The attacking column now advanced boldly, under the command of D’Estaing and Lincoln, the Americans consisting of six hundred continental troops and three hundred and fifty Charleston militia, being on the left, while the centre and right were made up of the[Pg 12] French forces. They were met with so severe and steady a fire that the head of the column was soon thrown into confusion. They endured this fire for fifty-five minutes, returning it as best they could, although many of the men had no opportunity to fire at all. Two American standards, and one French standard, were placed on the British works, but their bearers were instantly killed. It being found impossible to carry any part of the works, a general retreat was ordered. Of the six hundred continental troops, more than one-third had fallen, and about one-fifth of the French. The Charleston militia had not suffered, although they had bravely borne their part in the assault, and it had certainly been no fault of theirs if their brethren behind the enbankments had not fired upon them. Count D’Estaing had received two wounds, one in the thigh, and being unable to move, was saved by the young naval lieutenant Truguet. Ramsey gives the losses of the battle as follows: French soldiers 760; officers 61; Americans 312; total 1133.
As the army began its retreat, Lieutenant-colonel Maitland with the grenadiers, and marines who were incorporated with the grenadiers, charged its rear with the purpose of accomplishing its . It was then that there occurred the most feat of the day, and one of the bravest ever performed by foreign troops in the American cause. In the army of D’Estaing was a legion of black and mulatto freedmen, known as Fontages Legion, commanded by Vicount de Fontages, a brave and experienced officer. The strength of this legion is given variously from six hundred to over eight hundred men. This legion met the fierce charge of Maitland and saved the retreating army.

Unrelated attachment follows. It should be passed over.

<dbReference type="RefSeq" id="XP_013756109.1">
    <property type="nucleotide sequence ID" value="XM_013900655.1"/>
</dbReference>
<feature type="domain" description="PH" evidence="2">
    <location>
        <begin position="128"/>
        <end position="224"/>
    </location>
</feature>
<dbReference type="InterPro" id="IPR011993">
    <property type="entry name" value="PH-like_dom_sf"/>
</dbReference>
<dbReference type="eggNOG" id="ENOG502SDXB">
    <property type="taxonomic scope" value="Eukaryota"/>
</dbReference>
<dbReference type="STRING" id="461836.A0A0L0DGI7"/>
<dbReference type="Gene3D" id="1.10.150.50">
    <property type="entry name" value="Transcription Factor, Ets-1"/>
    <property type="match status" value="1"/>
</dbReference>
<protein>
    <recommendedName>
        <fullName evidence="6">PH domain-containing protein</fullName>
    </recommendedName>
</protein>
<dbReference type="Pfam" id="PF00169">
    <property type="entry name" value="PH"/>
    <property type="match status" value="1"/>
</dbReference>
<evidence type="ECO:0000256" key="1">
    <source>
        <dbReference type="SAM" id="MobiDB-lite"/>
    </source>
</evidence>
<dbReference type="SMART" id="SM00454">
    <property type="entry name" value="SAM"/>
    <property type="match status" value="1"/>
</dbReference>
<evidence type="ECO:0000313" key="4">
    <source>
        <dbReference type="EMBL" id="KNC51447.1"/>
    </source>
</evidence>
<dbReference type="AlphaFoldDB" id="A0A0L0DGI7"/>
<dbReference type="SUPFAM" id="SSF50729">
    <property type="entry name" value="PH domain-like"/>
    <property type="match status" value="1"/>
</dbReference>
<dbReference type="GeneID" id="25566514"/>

In an official record prepared in Paris, now before me, are these words: “This legion saved the army at Savannah by bravely covering its retreat. Among the blacks who rendered signal services at that time were: Andre, Beauvais, Rigaud, Villatte, Beauregard, Lambert, who latterly became generals under the convention, including Henri Christophe, the future king of Haiti.” This quotation is taken from a paper secured by the Honorable Richard Rush, our minister to Paris in 1849, and is preserved in the Pennsylvania Historical Society. Henri Christophe received a dangerous gunshot wound in Savannah. Balch says in speaking of Fontages at Savannah: “He commanded there a legion of mulattoes, according to my manuscript, of more than eight hundred men, and saved the army after the useless assault on the fortifications, by bravely covering the retreat.”
[Pg 13]It was this legion that formed the connecting link between the siege of Savannah and the wide development of republican liberty on the Western continent, which followed early in the present century. In order to show this connection and the sequences, it will be necessary to sketch in brief the history of this remarkable body of men, especially that of the prominent individuals who distinguished themselves at Savannah.